In terms of celebrating its first anniversary in Huntington, the 1,500-seat Paramount kept things quiet last week.
But when it comes to planning for future programming, expect the music venue to keep things cranking at a high level.
“We set off on an adventure that has had a tremendously terrific outcome in our first year,” said Stephen Ubertini, a principal in Paramount’s operation. “Customers and the acts themselves have been in awe of the place – the sound, the town, the facility. Our plan is to continue to program that way.”
Ubertini, along with Paramount colleagues Dominick Catoggio, Brian Doyle and Jim Condron, took a breather last week to talk about their plans for the coming year.
Like their first year of operation, the group – all originally from Northport and Huntington – hopes that by bringing top flight musical entertainment figures to town, they can help put Huntington "on the map" while fitting in with a busy downtown village scene that has been a magnet for nightlife for years.
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Paramount opened its door with a splash on Sept. 30, 2011, headlining Elvis Costello, and has booked a number of major acts in its first year of operation – over 150 shows in 12 months. Heir to a facility that went from community movie house to the IMAC’s pioneering musical niche bookings, Paramount’s strategy was to open the place back up to a 1,500-seat capacity.
“Long Island had a void in terms of bringing in top talent – a place with a suitable size,” said Doyle. “IMAC seated 450, but 1,500 was the capacity we needed to bring in top talent.”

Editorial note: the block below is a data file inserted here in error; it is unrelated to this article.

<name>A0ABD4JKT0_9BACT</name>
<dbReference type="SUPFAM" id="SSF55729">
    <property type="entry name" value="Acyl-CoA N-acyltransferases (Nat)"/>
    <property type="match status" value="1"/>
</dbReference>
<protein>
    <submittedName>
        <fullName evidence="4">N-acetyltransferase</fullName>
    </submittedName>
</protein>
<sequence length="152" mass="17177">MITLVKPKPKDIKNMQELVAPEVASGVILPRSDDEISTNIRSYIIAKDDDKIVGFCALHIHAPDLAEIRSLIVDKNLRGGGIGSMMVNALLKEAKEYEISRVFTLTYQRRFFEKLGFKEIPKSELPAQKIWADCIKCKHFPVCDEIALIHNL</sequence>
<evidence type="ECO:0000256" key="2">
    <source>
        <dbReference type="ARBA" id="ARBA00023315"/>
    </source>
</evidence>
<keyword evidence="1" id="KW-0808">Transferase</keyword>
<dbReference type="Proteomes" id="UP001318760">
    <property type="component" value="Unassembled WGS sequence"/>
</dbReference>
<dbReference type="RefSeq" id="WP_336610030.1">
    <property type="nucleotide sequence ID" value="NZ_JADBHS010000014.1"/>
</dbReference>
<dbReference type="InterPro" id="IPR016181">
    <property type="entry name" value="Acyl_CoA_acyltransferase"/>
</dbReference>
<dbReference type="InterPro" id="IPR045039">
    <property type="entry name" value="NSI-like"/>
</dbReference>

That’s turned out to be “a sweet spot” for Paramount to fill. “Acts like Fiona Apple. Counting Crows. Stone Temple Pilots. We’re proud of who we are able to bring to town.”
Filling that "sweet spot" has not come without some growing pains. As reported in Patch on March 14, 2012, in its first year several Paramount shows were been marred by arrests, injuries and parking issues. After the March 3 Barstool Blackout show, six people were arrested and numerous others treated for medical emergencies on or near the theater. And an East Northport man was critically injured in a fall from a Paramount balcony at a New Year's Eve party that was tainted with arrests outside.
As a result of complaints aired at that time, Paramount partners agreed keep a "sharper eye" on scheduling and patrons at shows.
A number of steps have been taken to ameliorate the impact of a venue that brings as many as 1,500 people into and out of town, said Condron. That includes valet service; a shuttle service from the train station parking lot; and purchase of the old Bonbori property, which gives access for bands to load and unload from behind the building, instead of on New York Avenue.
Moreover, the theater participates in a Town-Chamber of Commerce-Paramount parking committee, which is helping to get things running smoothly, says chamber Vice President Larry Kushnick.
“So far it’s working – everything has been positive,” said Kushnick. “We’re seeing an uptick – customers are beginning to visit other businesses on the night of a show, or they come back. Huntington’s downtown has always been relevant – but now you have people talking about it who weren’t talking about it before.”
It turns out Kushnick's not just a business promoter for Huntington – he goes to Paramount concerts too. His verdict so far? "Each concert gets better than the one before," he said this week. "The sound system amazing, the staff is excellent. And there's not a bad seat in the house."
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